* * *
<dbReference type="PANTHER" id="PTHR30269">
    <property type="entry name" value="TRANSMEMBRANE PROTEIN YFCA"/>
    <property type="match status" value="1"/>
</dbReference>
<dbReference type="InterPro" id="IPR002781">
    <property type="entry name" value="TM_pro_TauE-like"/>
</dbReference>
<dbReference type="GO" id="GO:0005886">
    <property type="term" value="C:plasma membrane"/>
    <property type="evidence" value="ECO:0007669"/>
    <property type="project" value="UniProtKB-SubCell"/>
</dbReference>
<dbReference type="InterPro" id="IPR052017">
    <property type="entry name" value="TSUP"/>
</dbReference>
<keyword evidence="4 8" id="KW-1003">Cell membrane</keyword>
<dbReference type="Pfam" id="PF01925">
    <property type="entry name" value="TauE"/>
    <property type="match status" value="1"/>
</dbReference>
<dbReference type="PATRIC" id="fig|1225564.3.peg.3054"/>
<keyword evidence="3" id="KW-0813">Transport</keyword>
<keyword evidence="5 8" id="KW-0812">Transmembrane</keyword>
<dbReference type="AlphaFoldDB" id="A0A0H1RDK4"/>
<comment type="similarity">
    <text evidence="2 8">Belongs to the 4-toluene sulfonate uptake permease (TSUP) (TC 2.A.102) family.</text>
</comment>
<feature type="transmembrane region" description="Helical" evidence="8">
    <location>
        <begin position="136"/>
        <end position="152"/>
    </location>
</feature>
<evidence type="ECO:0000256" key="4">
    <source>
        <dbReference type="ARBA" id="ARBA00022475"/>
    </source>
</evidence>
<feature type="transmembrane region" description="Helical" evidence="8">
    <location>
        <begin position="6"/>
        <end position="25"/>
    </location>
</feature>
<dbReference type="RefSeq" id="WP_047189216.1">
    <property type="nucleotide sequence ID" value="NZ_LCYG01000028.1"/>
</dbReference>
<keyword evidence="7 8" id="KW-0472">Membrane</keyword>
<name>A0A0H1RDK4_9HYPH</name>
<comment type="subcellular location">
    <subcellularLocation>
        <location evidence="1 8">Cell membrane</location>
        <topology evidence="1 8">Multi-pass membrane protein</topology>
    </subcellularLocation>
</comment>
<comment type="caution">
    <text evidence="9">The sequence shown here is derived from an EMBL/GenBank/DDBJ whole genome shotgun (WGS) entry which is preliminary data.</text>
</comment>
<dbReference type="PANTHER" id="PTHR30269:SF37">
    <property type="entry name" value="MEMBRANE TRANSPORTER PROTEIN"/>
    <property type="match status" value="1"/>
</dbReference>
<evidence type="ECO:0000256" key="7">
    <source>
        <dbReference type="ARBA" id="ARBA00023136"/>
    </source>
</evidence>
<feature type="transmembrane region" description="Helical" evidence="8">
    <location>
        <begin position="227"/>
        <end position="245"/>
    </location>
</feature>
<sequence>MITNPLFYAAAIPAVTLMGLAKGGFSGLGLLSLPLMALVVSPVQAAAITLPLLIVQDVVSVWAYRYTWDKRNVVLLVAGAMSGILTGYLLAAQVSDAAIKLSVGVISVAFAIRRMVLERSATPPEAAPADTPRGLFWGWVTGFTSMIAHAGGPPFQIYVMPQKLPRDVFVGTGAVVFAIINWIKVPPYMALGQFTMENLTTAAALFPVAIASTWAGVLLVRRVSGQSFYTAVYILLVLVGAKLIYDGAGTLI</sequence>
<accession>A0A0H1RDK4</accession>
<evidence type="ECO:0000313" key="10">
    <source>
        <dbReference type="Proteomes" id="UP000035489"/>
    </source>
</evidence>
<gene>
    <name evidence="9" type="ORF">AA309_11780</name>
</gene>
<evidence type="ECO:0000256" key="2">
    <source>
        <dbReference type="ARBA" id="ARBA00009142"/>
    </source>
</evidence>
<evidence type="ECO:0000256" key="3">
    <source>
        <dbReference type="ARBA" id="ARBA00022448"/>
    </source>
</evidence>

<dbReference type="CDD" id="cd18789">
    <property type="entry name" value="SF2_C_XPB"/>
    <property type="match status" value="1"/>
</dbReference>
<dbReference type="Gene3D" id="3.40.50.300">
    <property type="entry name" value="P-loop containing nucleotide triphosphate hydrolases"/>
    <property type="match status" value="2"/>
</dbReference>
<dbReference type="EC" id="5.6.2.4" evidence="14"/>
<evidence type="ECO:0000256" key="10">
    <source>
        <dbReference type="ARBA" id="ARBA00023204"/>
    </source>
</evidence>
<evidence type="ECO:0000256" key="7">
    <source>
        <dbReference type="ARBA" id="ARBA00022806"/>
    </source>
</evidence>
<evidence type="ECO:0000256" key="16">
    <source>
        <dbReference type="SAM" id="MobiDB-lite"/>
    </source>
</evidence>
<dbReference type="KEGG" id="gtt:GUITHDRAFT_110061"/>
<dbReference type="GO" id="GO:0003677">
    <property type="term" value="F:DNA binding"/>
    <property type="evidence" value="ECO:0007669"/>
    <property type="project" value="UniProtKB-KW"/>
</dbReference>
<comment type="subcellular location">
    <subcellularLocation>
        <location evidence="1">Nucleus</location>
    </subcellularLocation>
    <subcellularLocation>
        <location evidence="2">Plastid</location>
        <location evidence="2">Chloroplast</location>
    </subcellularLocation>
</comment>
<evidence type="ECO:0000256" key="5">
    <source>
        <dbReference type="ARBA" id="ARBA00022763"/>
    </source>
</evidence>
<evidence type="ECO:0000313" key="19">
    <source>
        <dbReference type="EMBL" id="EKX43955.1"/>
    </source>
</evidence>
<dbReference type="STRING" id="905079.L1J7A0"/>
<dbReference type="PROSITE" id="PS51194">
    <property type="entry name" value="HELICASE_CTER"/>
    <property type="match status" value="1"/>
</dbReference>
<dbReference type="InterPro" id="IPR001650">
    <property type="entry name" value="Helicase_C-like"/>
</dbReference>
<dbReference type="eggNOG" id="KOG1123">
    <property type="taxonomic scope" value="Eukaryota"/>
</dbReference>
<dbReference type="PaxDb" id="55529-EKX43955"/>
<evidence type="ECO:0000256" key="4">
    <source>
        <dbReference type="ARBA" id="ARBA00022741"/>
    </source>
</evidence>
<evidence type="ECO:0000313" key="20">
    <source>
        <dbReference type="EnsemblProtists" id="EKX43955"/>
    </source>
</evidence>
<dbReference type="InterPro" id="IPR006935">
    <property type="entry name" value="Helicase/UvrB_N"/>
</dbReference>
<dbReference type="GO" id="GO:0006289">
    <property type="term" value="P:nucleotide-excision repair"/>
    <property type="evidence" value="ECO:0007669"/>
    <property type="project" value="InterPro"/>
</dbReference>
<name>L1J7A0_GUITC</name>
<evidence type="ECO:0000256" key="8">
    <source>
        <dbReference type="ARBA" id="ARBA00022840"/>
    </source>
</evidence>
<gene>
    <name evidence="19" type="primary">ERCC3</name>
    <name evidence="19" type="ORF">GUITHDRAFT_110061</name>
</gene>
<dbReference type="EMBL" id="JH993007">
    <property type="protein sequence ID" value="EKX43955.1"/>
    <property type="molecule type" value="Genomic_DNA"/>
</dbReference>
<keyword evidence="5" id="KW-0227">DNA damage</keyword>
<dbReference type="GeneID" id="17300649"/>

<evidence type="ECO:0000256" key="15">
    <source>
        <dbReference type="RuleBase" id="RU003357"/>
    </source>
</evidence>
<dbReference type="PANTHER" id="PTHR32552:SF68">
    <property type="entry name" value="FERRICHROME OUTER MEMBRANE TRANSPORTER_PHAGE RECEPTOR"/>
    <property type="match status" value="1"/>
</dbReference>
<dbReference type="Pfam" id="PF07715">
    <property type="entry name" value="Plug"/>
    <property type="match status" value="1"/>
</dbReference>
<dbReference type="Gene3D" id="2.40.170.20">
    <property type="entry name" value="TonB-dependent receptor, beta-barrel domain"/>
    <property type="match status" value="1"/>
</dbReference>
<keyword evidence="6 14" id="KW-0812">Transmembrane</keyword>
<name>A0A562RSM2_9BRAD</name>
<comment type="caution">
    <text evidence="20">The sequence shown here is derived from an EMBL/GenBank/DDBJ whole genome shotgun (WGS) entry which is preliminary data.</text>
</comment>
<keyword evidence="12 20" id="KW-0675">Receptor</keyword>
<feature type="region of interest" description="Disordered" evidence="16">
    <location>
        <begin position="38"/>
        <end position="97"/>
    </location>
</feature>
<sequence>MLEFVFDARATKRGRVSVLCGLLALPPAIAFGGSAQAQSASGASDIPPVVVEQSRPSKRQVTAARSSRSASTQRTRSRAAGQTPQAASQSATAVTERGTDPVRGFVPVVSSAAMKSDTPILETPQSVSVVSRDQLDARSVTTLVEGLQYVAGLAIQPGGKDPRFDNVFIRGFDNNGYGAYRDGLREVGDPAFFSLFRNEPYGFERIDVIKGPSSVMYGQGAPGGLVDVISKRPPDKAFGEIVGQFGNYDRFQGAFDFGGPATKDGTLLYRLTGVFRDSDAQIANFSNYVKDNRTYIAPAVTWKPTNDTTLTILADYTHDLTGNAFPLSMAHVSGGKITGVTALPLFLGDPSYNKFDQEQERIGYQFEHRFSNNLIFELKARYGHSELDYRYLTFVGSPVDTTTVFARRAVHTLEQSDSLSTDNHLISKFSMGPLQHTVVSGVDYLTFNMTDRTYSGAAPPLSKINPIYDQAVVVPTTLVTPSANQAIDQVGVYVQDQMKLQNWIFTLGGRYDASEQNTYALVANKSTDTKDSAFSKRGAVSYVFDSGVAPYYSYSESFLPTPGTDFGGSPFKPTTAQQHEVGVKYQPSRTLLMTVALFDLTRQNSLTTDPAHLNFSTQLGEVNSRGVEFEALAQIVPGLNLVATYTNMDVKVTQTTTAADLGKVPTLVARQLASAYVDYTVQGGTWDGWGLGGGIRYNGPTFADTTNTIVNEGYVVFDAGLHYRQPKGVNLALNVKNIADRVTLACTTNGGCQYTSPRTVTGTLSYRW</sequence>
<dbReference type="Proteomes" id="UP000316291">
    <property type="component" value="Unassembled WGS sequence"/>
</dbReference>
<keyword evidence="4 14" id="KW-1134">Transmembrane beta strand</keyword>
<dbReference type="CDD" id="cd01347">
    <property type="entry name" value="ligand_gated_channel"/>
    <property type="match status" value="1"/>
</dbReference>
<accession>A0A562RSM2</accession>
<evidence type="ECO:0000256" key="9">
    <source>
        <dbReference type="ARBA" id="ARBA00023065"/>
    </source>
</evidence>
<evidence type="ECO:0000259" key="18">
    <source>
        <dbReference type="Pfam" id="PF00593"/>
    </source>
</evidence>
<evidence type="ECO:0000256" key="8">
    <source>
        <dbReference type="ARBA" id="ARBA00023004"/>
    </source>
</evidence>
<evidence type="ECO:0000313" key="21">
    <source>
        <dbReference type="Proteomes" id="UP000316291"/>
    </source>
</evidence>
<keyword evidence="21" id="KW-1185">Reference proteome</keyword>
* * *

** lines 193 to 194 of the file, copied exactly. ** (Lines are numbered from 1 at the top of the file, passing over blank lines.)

</evidence>
<dbReference type="PANTHER" id="PTHR32552:SF68">